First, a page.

Saints Row 2


There seems to be a common thread of sympathy woven between reviews of Saints Row 2. Seemingly, the fact that it’s a broken, buggy and derivative game doesn’t matter because it’s also fun.

That notion holds up for the first five hours or so where the many fun moments that never made their way into GTAIV all manage their own special appearance. Planes are ready for piloting, the ragdoll physics make hit and run attacks all the more humourous, and chainsaws… well chainsaws are chainsaws, It’s clear THQ played a lot of Rockstar’s triumph, and in their own defense made a pretty solid list of things missing that have hence been included in Saints Row 2. So this isn’t a GTA clone, more so it finds itself at the other end of the spectrum. And that’s a notion that holds up from start to finish.

Free from the shackles of a competent team of writers, realism, and a shred of shame, Saints Row 2 runs riot with it’s distinctly outlandish brand of violence and destruction. Stillwater is once more a hive of interest with a wider variety of activities, more shops, and plenty of diversions to keep you entertained.

Which is just as well because the main game is a lesson in textbook sandbox design. Go here. Kill these guys. Destroy this boat. Kill that boss. Deliver these drugs. Protect this guy. Forty-two missions later and I couldn’t retell a single mission in an overly positive light, so unmemorable, so incredibly derivative and repetitive that the only tales I have to tell are ones of embarrassingly bad development. During one mission Pierce, the only mildly likeable character in a cast chock full of cunts, takes the wheel of a van laden with drugs and, in fitting with the predictability of every other mission, it was my job to protect him. In the end the only thing he needed saving from was himself as he repeatedly drove the truck into a river. Que restart.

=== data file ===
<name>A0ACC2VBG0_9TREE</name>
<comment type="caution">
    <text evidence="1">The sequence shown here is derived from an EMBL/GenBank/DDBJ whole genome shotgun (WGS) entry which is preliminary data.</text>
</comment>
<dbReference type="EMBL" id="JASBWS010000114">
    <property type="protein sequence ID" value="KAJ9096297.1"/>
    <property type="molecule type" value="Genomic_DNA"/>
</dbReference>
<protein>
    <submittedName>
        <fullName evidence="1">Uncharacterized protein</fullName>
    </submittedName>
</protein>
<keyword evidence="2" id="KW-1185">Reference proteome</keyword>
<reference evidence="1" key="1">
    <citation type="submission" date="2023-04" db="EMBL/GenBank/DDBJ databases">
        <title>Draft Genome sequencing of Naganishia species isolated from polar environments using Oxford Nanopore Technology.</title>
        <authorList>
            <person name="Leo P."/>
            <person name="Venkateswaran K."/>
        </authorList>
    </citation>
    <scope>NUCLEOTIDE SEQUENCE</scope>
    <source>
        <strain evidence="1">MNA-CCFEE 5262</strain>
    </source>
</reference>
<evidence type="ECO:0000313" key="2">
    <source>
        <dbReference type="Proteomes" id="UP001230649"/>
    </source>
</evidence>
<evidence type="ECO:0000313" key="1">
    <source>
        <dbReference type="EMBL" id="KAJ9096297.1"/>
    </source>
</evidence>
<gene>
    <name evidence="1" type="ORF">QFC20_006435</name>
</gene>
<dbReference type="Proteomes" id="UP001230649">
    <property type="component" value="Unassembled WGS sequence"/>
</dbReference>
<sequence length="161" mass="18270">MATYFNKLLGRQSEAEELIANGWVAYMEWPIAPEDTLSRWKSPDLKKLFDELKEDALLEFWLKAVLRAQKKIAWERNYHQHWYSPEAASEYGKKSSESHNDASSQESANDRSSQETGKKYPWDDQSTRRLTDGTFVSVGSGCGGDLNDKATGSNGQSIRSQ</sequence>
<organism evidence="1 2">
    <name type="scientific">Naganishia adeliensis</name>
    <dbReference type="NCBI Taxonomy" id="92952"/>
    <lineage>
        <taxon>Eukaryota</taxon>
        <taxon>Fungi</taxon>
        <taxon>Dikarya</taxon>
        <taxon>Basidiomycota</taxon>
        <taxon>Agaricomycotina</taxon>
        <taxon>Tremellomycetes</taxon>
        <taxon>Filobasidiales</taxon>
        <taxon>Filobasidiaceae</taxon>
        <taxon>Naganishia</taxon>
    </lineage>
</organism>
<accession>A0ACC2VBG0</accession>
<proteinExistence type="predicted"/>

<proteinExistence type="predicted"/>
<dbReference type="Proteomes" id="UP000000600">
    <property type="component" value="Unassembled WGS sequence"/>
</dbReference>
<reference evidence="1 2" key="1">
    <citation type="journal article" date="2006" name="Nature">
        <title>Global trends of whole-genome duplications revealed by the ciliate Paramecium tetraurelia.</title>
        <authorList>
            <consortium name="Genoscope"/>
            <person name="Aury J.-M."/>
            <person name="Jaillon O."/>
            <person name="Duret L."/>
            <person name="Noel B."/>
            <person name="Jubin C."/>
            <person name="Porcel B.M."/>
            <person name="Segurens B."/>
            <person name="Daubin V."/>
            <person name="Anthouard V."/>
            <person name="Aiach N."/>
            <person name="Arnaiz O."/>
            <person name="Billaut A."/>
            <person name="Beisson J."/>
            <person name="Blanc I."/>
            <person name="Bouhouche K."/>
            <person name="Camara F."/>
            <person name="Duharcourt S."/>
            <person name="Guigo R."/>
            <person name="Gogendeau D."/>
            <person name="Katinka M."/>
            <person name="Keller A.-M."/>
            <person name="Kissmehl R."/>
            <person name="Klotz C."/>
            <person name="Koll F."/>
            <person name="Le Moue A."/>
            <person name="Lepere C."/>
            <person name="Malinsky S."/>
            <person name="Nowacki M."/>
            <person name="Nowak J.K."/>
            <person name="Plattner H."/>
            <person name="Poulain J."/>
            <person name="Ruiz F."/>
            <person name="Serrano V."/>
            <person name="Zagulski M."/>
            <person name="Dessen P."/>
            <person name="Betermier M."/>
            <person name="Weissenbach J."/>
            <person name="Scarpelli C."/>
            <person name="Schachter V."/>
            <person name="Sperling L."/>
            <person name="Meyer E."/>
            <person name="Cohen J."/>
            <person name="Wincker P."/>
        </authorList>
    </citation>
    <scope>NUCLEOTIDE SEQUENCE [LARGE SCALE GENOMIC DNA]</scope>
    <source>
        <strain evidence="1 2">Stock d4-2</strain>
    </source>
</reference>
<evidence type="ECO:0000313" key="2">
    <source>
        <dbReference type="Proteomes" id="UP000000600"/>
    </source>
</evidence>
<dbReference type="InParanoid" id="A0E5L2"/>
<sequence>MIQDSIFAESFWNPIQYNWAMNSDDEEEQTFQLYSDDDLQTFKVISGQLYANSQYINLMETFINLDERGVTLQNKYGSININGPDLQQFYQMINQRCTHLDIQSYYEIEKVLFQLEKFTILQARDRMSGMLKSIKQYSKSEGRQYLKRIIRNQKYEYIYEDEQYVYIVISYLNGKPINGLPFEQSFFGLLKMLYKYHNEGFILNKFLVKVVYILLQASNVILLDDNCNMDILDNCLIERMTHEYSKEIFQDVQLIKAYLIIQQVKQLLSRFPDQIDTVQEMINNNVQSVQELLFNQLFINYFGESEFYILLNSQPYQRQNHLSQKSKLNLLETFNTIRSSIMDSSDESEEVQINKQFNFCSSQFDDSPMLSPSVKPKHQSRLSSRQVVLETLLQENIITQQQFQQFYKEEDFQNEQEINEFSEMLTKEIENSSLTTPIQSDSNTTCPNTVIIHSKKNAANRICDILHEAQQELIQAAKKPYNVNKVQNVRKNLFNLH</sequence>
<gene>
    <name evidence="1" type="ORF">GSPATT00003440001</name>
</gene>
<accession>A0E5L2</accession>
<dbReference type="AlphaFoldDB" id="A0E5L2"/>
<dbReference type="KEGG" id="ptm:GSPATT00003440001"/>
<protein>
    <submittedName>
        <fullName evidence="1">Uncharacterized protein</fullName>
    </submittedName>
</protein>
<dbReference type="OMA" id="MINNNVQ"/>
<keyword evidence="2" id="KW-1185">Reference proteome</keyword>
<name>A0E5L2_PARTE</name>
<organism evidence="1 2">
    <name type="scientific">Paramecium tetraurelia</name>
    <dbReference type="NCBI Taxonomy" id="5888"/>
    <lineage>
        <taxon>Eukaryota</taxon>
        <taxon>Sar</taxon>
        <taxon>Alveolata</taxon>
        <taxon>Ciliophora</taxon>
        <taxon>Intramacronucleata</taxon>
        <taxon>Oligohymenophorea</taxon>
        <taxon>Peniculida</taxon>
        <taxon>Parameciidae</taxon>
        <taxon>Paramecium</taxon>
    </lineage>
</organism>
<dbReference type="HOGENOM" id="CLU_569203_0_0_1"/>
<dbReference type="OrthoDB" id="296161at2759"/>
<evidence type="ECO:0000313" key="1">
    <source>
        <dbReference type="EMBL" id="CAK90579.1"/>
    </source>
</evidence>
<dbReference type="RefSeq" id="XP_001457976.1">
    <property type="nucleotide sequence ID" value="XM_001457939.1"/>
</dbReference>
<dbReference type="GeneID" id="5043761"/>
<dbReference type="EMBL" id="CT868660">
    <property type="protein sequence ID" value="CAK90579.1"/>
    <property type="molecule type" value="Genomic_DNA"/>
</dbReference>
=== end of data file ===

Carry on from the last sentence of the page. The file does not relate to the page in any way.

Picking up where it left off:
Luckily Saints Row was never a game with much love for good lore and as before, it comes into it’s own with the variety of activities and diversions littering the streets of Stillwater. Back are missions like Drug Trafficking, Destruction Derby, and Insurance Fraud (by far the best, here you become invincible with the only goal of throwing yourself in front of cars/lorries/trains to cause as much damage to yourself as you can, once the adrenaline mode is activated it becomes twice as ridiculous and amusing as the ragdoll physics engine shows its worth).

Alongside those are a host of new activities, Trail Blazing sees you riding a quad bike through a series of checkpoints, and only through driving into cars and pedestrians do you gain the added time needed to finish the race. In Fuzz you don a police outfit and deal with criminals in increasingly violent OTT ways. All so the cop show, after which the activity is named, can boost its ratings (you’re being filmed after all). Its here the shine can be found, the majority of the activities are fun and each have at least twelve levels to work through.